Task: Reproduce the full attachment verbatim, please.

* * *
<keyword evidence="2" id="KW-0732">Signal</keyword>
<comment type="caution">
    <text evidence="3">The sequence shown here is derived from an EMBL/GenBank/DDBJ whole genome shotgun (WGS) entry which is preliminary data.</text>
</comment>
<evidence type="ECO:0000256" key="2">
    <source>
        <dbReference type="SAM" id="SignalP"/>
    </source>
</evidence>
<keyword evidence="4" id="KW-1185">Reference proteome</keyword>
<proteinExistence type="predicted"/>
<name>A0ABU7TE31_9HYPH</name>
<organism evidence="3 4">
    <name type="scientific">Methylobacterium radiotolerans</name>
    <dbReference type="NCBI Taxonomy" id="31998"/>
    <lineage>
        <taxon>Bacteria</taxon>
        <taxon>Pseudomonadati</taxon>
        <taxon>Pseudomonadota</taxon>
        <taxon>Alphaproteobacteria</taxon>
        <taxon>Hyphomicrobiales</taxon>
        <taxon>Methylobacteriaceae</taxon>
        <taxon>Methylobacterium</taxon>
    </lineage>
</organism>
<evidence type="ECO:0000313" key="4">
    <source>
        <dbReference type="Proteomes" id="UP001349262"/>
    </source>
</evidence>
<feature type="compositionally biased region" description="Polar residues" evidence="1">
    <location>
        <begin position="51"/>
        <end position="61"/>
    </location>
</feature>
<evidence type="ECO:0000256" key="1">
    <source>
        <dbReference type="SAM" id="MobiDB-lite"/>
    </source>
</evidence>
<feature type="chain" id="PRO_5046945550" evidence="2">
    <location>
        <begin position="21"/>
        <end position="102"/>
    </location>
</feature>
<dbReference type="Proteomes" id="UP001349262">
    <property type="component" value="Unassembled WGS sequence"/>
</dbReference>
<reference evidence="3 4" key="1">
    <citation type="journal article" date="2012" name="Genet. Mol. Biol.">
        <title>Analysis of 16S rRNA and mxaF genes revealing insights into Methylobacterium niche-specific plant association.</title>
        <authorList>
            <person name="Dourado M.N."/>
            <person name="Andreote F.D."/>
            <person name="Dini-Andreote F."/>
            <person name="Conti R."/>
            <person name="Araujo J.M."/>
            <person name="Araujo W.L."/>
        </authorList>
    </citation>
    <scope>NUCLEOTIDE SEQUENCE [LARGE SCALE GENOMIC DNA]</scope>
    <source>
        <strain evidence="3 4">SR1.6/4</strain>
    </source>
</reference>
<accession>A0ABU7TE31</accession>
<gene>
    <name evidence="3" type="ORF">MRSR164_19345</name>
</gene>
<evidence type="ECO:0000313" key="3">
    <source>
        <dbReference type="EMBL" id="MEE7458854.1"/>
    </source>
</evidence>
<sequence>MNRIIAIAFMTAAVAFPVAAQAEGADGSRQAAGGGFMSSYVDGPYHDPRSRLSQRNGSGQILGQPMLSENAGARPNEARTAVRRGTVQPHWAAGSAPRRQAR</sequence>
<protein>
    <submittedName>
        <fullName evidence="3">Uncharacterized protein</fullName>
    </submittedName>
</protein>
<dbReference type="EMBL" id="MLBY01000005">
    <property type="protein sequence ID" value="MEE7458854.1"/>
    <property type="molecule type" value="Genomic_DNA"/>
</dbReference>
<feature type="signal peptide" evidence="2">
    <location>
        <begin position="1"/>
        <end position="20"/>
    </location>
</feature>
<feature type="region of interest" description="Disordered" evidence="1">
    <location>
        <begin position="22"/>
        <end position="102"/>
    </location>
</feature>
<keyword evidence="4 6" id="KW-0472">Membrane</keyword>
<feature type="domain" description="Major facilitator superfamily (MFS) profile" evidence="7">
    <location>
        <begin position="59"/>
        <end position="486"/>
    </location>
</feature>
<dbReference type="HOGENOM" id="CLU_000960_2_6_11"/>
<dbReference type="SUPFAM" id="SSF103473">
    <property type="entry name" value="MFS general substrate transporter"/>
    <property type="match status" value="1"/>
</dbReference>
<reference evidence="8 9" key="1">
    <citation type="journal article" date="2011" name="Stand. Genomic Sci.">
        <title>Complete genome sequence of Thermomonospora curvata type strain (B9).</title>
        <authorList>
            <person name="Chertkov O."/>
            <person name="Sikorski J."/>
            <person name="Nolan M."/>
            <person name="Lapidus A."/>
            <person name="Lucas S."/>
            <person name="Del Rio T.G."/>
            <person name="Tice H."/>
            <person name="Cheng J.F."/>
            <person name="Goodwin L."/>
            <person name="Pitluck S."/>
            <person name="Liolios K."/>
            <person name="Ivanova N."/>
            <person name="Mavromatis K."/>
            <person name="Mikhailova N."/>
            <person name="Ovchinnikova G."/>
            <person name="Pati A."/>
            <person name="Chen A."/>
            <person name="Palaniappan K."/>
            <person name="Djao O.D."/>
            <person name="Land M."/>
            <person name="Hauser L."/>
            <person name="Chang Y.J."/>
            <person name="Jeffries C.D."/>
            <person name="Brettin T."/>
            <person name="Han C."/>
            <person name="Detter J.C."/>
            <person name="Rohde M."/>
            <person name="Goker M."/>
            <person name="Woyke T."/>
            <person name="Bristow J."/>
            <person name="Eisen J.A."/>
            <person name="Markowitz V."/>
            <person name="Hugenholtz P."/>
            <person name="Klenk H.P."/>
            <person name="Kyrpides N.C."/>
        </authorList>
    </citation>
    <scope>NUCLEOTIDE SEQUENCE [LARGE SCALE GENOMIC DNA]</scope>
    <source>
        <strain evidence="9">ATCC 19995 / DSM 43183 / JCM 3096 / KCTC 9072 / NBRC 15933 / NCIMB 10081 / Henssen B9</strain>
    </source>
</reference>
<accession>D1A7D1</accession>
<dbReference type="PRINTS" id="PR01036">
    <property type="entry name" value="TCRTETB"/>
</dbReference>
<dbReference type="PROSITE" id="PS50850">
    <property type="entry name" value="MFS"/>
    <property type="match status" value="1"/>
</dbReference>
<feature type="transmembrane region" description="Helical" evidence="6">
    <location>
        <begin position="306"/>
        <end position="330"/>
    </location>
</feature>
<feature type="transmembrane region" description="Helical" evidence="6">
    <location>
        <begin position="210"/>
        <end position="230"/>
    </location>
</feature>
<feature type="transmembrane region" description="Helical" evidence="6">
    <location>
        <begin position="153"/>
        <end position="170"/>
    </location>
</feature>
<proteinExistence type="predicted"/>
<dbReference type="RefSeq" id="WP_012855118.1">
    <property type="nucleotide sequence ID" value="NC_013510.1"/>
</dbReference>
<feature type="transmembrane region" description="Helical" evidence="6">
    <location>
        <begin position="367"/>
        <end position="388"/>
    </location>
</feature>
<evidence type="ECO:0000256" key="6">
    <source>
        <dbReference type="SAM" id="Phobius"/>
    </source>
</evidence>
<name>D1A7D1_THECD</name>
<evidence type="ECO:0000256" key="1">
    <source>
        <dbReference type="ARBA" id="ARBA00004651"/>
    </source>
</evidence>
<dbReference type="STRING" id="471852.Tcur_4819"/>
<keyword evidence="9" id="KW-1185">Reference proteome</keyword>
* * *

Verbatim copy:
<keyword evidence="2" id="KW-0732">Signal</keyword>
<comment type="caution">
    <text evidence="3">The sequence shown here is derived from an EMBL/GenBank/DDBJ whole genome shotgun (WGS) entry which is preliminary data.</text>
</comment>
<evidence type="ECO:0000256" key="2">
    <source>
        <dbReference type="SAM" id="SignalP"/>
    </source>
</evidence>
<keyword evidence="4" id="KW-1185">Reference proteome</keyword>
<proteinExistence type="predicted"/>
<name>A0ABU7TE31_9HYPH</name>
<organism evidence="3 4">
    <name type="scientific">Methylobacterium radiotolerans</name>
    <dbReference type="NCBI Taxonomy" id="31998"/>
    <lineage>
        <taxon>Bacteria</taxon>
        <taxon>Pseudomonadati</taxon>
        <taxon>Pseudomonadota</taxon>
        <taxon>Alphaproteobacteria</taxon>
        <taxon>Hyphomicrobiales</taxon>
        <taxon>Methylobacteriaceae</taxon>
        <taxon>Methylobacterium</taxon>
    </lineage>
</organism>
<evidence type="ECO:0000313" key="4">
    <source>
        <dbReference type="Proteomes" id="UP001349262"/>
    </source>
</evidence>
<feature type="compositionally biased region" description="Polar residues" evidence="1">
    <location>
        <begin position="51"/>
        <end position="61"/>
    </location>
</feature>
<evidence type="ECO:0000256" key="1">
    <source>
        <dbReference type="SAM" id="MobiDB-lite"/>
    </source>
</evidence>
<feature type="chain" id="PRO_5046945550" evidence="2">
    <location>
        <begin position="21"/>
        <end position="102"/>
    </location>
</feature>
<dbReference type="Proteomes" id="UP001349262">
    <property type="component" value="Unassembled WGS sequence"/>
</dbReference>
<reference evidence="3 4" key="1">
    <citation type="journal article" date="2012" name="Genet. Mol. Biol.">
        <title>Analysis of 16S rRNA and mxaF genes revealing insights into Methylobacterium niche-specific plant association.</title>
        <authorList>
            <person name="Dourado M.N."/>
            <person name="Andreote F.D."/>
            <person name="Dini-Andreote F."/>
            <person name="Conti R."/>
            <person name="Araujo J.M."/>
            <person name="Araujo W.L."/>
        </authorList>
    </citation>
    <scope>NUCLEOTIDE SEQUENCE [LARGE SCALE GENOMIC DNA]</scope>
    <source>
        <strain evidence="3 4">SR1.6/4</strain>
    </source>
</reference>
<accession>A0ABU7TE31</accession>
<gene>
    <name evidence="3" type="ORF">MRSR164_19345</name>
</gene>
<evidence type="ECO:0000313" key="3">
    <source>
        <dbReference type="EMBL" id="MEE7458854.1"/>
    </source>
</evidence>
<sequence>MNRIIAIAFMTAAVAFPVAAQAEGADGSRQAAGGGFMSSYVDGPYHDPRSRLSQRNGSGQILGQPMLSENAGARPNEARTAVRRGTVQPHWAAGSAPRRQAR</sequence>
<protein>
    <submittedName>
        <fullName evidence="3">Uncharacterized protein</fullName>
    </submittedName>
</protein>
<dbReference type="EMBL" id="MLBY01000005">
    <property type="protein sequence ID" value="MEE7458854.1"/>
    <property type="molecule type" value="Genomic_DNA"/>
</dbReference>
<feature type="signal peptide" evidence="2">
    <location>
        <begin position="1"/>
        <end position="20"/>
    </location>
</feature>
<feature type="region of interest" description="Disordered" evidence="1">
    <location>
        <begin position="22"/>
        <end position="102"/>
    </location>
</feature>
<keyword evidence="4 6" id="KW-0472">Membrane</keyword>
<feature type="domain" description="Major facilitator superfamily (MFS) profile" evidence="7">
    <location>
        <begin position="59"/>
        <end position="486"/>
    </location>
</feature>
<dbReference type="HOGENOM" id="CLU_000960_2_6_11"/>
<dbReference type="SUPFAM" id="SSF103473">
    <property type="entry name" value="MFS general substrate transporter"/>
    <property type="match status" value="1"/>
</dbReference>
<reference evidence="8 9" key="1">
    <citation type="journal article" date="2011" name="Stand. Genomic Sci.">
        <title>Complete genome sequence of Thermomonospora curvata type strain (B9).</title>
        <authorList>
            <person name="Chertkov O."/>
            <person name="Sikorski J."/>
            <person name="Nolan M."/>
            <person name="Lapidus A."/>
            <person name="Lucas S."/>
            <person name="Del Rio T.G."/>
            <person name="Tice H."/>
            <person name="Cheng J.F."/>
            <person name="Goodwin L."/>
            <person name="Pitluck S."/>
            <person name="Liolios K."/>
            <person name="Ivanova N."/>
            <person name="Mavromatis K."/>
            <person name="Mikhailova N."/>
            <person name="Ovchinnikova G."/>
            <person name="Pati A."/>
            <person name="Chen A."/>
            <person name="Palaniappan K."/>
            <person name="Djao O.D."/>
            <person name="Land M."/>
            <person name="Hauser L."/>
            <person name="Chang Y.J."/>
            <person name="Jeffries C.D."/>
            <person name="Brettin T."/>
            <person name="Han C."/>
            <person name="Detter J.C."/>
            <person name="Rohde M."/>
            <person name="Goker M."/>
            <person name="Woyke T."/>
            <person name="Bristow J."/>
            <person name="Eisen J.A."/>
            <person name="Markowitz V."/>
            <person name="Hugenholtz P."/>
            <person name="Klenk H.P."/>
            <person name="Kyrpides N.C."/>
        </authorList>
    </citation>
    <scope>NUCLEOTIDE SEQUENCE [LARGE SCALE GENOMIC DNA]</scope>
    <source>
        <strain evidence="9">ATCC 19995 / DSM 43183 / JCM 3096 / KCTC 9072 / NBRC 15933 / NCIMB 10081 / Henssen B9</strain>
    </source>
</reference>
<accession>D1A7D1</accession>
<dbReference type="PRINTS" id="PR01036">
    <property type="entry name" value="TCRTETB"/>
</dbReference>
<dbReference type="PROSITE" id="PS50850">
    <property type="entry name" value="MFS"/>
    <property type="match status" value="1"/>
</dbReference>
<feature type="transmembrane region" description="Helical" evidence="6">
    <location>
        <begin position="306"/>
        <end position="330"/>
    </location>
</feature>
<feature type="transmembrane region" description="Helical" evidence="6">
    <location>
        <begin position="210"/>
        <end position="230"/>
    </location>
</feature>
<feature type="transmembrane region" description="Helical" evidence="6">
    <location>
        <begin position="153"/>
        <end position="170"/>
    </location>
</feature>
<proteinExistence type="predicted"/>
<dbReference type="RefSeq" id="WP_012855118.1">
    <property type="nucleotide sequence ID" value="NC_013510.1"/>
</dbReference>
<feature type="transmembrane region" description="Helical" evidence="6">
    <location>
        <begin position="367"/>
        <end position="388"/>
    </location>
</feature>
<evidence type="ECO:0000256" key="6">
    <source>
        <dbReference type="SAM" id="Phobius"/>
    </source>
</evidence>
<name>D1A7D1_THECD</name>
<evidence type="ECO:0000256" key="1">
    <source>
        <dbReference type="ARBA" id="ARBA00004651"/>
    </source>
</evidence>
<dbReference type="STRING" id="471852.Tcur_4819"/>
<keyword evidence="9" id="KW-1185">Reference proteome</keyword>